Trouble and squeak! How to sort your noisy brakes
If there’s one common complaint from motorists that we really relate to, then it’s the one about their noisy brakes.
There’s few things more irritating when driving, is there?
Fortunately, squeaky brakes are a fairly easy and affordable fix and they’re not necessarily dangerous, so there’s not usually a need to panic.
In this blog, we aim to give your ears a ‘brake’ by answering some common questions on the matter.
What causes the squeak?
Most modern brakes use a cast-iron disc squeezed between two brake pads lined with friction material.
The noise comes from the interplay between a brake disc, a caliper, and a pad. Affected systems will emit a noise when pressure is applied from the caliper on the disc. You can slam on the brake pedal or carry more/less speed into each braking manoeuvre, but your brakes could still howl because of the contact between your pad and the disc.
If you notice your brakes only make noise sometimes, it might be due to moisture-turned-rust on the surface of a disc or pad. This can happen as quickly as overnight, and there may be some squeal until all of the rust has been scrubbed from the components. Here again, this is nothing to worry about.
What factors make your brakes squeak that you needn’t worry about?
What you should worry about (and check) is if the sound is coming from worn out brake pads.
The sound you are hearing when you brake may be a good thing for your safety. Most brake pads have a built-in piece to alert drivers that it’s time to change the brake pads. When the brake pads wear thin, the little piece of metal drags along the metal brake disc, making a high-pitched sound when applied. That sound means you have reached the recommended wear limit and should replace the brake pads.
How do you fix squeaking brakes?
1. Manage your driving
The simplest solution is to deal with squealing brakes, especially if your brakes only squeal when strained. Working a brake hard with frequent use, heavy loads, or steep declines will heat up your brakes, causing them to squeal.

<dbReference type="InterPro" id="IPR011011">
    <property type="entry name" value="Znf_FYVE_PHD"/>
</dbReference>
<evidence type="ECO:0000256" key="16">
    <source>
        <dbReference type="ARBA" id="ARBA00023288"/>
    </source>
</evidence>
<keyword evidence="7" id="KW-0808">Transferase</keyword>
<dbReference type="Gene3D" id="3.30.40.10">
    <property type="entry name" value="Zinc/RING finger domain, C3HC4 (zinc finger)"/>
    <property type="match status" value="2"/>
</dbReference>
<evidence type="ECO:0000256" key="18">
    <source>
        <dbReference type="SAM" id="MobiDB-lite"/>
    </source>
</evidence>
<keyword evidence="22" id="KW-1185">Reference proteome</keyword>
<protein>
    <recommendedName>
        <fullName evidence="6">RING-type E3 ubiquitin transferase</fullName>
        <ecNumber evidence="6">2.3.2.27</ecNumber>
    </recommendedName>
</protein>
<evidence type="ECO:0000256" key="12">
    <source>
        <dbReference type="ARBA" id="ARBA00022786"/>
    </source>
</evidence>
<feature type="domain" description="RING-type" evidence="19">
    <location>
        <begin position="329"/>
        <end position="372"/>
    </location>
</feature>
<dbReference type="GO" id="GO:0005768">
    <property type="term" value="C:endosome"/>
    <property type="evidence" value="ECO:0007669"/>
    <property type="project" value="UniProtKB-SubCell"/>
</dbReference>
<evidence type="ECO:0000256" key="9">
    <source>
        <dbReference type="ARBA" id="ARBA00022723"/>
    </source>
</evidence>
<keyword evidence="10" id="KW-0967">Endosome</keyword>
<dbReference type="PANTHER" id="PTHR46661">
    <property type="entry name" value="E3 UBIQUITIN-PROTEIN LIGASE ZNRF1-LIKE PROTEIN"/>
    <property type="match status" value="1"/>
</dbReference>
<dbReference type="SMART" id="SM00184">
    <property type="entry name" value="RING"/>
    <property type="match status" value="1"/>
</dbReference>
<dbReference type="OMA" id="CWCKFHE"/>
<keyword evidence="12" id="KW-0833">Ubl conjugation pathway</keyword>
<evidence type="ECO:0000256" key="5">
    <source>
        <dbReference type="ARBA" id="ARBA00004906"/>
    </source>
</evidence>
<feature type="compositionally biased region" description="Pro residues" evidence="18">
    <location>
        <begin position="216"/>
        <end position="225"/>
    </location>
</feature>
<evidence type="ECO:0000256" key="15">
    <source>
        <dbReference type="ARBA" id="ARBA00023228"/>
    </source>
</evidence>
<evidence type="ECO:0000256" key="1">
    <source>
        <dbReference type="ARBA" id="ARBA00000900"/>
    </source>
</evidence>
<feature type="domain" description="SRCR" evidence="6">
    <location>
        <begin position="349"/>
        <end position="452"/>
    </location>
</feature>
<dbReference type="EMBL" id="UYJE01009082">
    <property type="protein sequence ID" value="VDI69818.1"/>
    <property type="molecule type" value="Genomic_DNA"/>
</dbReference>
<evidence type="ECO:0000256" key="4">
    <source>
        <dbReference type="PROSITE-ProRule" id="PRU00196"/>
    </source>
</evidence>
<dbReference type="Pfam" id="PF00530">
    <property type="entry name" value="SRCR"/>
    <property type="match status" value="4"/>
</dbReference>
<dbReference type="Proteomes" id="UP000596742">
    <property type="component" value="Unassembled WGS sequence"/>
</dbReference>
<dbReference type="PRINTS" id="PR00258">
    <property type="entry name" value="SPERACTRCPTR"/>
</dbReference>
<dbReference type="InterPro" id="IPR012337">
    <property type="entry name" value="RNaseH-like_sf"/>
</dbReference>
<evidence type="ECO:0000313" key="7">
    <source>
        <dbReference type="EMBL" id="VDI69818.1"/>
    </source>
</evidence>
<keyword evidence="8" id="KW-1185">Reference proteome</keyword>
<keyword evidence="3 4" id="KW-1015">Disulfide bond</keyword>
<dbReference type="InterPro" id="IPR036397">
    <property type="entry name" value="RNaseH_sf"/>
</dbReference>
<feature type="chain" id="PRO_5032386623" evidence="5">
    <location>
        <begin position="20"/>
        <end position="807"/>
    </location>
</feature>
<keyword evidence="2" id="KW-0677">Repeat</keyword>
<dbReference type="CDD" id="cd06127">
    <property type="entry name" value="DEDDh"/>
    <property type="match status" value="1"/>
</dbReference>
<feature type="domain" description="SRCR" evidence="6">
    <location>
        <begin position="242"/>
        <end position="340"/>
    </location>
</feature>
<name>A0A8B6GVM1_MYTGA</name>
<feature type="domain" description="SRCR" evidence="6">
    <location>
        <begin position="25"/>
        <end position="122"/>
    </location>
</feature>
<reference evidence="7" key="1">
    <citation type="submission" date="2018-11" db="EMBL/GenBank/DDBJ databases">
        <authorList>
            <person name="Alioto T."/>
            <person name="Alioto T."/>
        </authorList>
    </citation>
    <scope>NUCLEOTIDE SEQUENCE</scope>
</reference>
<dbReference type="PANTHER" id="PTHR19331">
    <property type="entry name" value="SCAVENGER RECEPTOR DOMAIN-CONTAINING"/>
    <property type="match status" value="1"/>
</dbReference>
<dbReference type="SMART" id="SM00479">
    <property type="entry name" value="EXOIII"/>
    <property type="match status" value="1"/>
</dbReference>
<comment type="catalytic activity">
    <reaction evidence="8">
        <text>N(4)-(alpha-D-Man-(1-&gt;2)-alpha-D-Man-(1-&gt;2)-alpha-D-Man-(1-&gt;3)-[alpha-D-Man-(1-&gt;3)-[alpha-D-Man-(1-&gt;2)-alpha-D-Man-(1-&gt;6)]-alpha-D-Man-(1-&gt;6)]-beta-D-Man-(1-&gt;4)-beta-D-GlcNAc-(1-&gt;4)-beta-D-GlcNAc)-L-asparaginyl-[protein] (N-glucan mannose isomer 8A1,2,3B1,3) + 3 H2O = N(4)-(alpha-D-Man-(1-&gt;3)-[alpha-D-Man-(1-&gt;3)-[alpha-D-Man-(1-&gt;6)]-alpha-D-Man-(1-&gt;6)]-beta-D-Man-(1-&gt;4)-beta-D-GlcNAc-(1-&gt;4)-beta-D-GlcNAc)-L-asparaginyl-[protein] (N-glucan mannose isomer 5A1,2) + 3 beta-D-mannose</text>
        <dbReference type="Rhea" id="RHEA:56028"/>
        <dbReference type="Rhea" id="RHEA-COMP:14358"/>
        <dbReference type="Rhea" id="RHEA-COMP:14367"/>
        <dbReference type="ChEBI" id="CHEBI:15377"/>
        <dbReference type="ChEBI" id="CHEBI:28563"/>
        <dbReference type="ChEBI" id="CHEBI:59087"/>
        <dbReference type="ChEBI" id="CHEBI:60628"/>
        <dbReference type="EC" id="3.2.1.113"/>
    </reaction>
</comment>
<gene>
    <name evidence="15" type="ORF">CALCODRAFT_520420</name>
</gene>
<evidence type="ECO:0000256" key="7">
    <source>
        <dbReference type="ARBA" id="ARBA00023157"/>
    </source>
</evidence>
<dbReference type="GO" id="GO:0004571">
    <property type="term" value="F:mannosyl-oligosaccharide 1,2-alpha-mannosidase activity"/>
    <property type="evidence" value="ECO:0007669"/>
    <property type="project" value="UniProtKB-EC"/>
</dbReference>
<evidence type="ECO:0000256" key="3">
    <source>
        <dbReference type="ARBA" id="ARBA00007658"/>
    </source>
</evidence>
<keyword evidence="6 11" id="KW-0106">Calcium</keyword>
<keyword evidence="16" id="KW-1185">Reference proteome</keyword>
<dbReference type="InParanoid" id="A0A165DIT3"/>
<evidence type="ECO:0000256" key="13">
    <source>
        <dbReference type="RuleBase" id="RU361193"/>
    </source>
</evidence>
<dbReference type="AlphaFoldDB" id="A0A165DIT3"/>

Downshift into a lower gear rather than relying on your brakes when driving down steep grades.
Safer driving distances between cars help avoid overusing or slamming on brakes.
Limit your load weight to reduce pressure on the brakes (use an appropriate vehicle for the haul).
2. Brake Lubricants
Just like you might grease a squeaking door, a lubricant or brake grease is an easy solution. They come in a variety of forms, including tubes, cans, and sprays. Brake lube is especially helpful for people whose brake noise is coming from rust, dust, or sand.
3. Anti-squeal adhesive
Anti-squeal adhesives, or damper pads, take a different approach than lubricants. A sticky film or fluid is applied to the area where the brake pad attaches. These are intended to absorb the vibrations that cause brake noise.
Lubricants and adhesives as stated above tend to be a temporary fix, and if you’re looking for a longer term solution and are just at the end of your tether with the squeaks and squeals generally, then why not bring your car in to one of our depots.
We can give your brakes a good once-over, free of charge, to see how they’re looking and how much life they have left. From then on, one of our technicians will be able to advise on next steps, giving you much needed peace-of-mind…
…and giving your eardrums a rest in the process!